Sitemap: This sitemap was created from the already very well established map of the current Rover app. I included all the existing pages and made distinct the new pages I created.
Sketches: The sketches were an exploration of how I can add value to the brand by weaving in the photo album feature. The challenge was to get ideas down quickly on how to being in the photo album with flawless execution.
Interaction Design
User & Task Flows: I created the user flow using the largely intuitive user interface that already exists. Being that I myself use this app as a client, i studied the way I naturally flow through the app while also thinking about how I would want potential users to navigate the app and the added feature.
Responsive Wireframes: Upon reviewing my sketches, sitemap and user flow, I was able to lay down some wireframes to get the juices flowing. Doing this really helped me start to visualize what the final designs would look like.
UI Design
UI Elements: Rover has an exceptional UI, which took a lot of the visual work off my plate. I was still able to add in a few elements of my own that were consistent with the Rover brand.
Mobile Design: Using the elements I created and Rover established and recognizable UI, i created some final visual designs of the app that would be featured in my prototype.
User Testing
Hi-fi Prototype: I conducted a user test with a hi-fi prototype I created based on feedback from the lo-fi prototype and the responsive homepage designs.
User Tests: These tests gave me great insight into how usable the product is. Using the hi-fi prototypes, I wanted users to complete two separate tasks. I explained each task to them, observed their interactions with the product and asked follow up questions to gain further insight.​​​​​​​
- Javier, 27, Technical Support Specialist
- Liana, 29, Graphic Designer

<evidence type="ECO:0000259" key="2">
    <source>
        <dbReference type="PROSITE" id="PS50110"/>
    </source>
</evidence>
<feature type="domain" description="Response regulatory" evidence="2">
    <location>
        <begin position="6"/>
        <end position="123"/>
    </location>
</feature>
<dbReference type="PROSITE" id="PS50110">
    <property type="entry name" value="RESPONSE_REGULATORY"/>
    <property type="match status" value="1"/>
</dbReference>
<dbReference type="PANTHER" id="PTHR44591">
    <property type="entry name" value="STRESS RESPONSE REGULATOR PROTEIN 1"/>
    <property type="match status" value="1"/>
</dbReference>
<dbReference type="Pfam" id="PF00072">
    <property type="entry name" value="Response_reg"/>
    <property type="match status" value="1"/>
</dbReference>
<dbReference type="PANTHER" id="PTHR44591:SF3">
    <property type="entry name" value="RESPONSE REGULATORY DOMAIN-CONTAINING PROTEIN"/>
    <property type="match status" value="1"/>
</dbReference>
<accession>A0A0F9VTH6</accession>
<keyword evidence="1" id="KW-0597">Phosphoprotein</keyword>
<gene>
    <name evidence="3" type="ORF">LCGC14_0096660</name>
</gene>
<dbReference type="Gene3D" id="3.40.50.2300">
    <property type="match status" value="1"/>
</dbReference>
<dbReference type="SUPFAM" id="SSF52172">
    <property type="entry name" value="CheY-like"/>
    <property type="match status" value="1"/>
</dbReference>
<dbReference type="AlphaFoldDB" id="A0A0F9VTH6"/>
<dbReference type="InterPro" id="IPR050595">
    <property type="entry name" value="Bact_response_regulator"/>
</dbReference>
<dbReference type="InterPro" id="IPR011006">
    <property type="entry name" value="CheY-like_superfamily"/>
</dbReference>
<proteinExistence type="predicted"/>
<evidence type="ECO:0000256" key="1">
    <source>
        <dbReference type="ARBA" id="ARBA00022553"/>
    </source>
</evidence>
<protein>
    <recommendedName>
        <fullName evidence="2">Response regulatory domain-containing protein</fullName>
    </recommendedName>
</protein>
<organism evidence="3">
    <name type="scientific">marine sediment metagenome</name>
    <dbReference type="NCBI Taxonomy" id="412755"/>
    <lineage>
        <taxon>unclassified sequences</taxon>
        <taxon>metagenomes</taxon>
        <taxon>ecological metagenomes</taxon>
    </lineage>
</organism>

- Two remote testers
- Go to notification and save a photo of your pet
- Go to your pet’s profile, go to photo album, then save a photo of your choosing to your phone
Summary: The testers had varied experiences. One remote tester was confused by the instructions of the test and so she was unable to complete the assigned tasks as a result. Javier and Liana both said the UX was very thoughtful and intuitive. The remote tester that was unable to complete the task also left feedback to revisit the categorization of the photo album. This feedback allowed me to study patterns that already exist in photo apps on iPhone and Android alike.
Before User Testing Feedback
After User Testing Feedback
This project was very fun and close to home, being that I'm a Rover user.
It was great to have a set of guidelines for this project. This definitely helped me not "color outside the lines". There is always a time for new and exciting creativity as well as times to focus on consistency and iteration. This project taught me the balance in both. That even though It did not require an overhaul of Rovers visual identity, the subtle changes in processes make a huge impact and are ultimately in the best interests of the user. 
If I were to continue this project, I would look to integrate a tipping option for clients that build a relationship with repeat walkers or sitters. There are also many features that can be pushed even further on the pet sitter side of the app!